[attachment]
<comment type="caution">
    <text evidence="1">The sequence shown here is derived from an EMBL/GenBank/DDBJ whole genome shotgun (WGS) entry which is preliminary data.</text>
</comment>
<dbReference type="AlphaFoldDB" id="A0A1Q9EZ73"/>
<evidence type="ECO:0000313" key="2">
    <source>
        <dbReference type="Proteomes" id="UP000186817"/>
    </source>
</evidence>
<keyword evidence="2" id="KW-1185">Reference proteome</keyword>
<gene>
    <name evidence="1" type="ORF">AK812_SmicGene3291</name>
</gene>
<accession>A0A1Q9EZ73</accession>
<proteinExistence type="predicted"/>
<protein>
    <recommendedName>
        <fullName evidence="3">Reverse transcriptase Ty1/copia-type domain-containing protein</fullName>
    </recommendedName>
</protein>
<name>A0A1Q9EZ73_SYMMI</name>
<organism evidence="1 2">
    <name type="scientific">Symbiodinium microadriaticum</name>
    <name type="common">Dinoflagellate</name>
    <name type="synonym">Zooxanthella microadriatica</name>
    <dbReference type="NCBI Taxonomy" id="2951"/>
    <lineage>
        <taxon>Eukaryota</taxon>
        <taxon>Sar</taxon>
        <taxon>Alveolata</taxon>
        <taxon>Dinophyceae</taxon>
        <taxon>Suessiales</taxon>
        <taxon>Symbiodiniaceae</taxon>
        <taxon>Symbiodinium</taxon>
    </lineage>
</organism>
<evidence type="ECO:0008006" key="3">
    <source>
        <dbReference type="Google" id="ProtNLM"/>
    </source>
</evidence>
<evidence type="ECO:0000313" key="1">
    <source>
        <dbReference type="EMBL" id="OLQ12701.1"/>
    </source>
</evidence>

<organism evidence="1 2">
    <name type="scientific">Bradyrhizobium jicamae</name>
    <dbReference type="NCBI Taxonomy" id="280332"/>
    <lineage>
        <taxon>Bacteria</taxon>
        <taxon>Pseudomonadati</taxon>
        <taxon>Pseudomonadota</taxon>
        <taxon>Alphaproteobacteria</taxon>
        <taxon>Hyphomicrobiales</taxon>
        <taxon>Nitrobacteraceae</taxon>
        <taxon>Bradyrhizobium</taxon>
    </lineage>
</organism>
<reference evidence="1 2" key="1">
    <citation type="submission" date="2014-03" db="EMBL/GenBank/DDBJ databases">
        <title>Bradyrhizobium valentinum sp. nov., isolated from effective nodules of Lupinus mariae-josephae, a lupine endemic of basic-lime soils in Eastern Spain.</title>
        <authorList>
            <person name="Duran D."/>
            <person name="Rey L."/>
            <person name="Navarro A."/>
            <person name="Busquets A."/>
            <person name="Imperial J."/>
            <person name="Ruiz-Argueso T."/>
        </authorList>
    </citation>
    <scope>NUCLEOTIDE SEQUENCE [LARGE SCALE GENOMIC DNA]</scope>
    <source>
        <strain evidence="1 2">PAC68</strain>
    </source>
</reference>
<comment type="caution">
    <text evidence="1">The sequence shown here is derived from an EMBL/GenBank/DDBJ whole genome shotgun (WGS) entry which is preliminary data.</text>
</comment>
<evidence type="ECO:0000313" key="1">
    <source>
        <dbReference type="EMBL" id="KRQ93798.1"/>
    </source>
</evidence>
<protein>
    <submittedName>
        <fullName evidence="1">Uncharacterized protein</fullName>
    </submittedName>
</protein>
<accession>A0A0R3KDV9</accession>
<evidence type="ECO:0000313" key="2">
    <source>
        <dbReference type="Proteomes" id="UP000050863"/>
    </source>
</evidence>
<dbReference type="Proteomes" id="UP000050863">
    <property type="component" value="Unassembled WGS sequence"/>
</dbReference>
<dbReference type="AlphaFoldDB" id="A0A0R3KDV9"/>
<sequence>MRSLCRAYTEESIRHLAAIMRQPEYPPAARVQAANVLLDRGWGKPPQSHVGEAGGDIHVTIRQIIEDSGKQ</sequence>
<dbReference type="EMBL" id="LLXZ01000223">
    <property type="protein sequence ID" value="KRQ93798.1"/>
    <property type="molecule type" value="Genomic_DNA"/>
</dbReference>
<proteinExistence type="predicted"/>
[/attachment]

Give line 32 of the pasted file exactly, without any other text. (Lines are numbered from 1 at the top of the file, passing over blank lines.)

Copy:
        <taxon>Suessiales</taxon>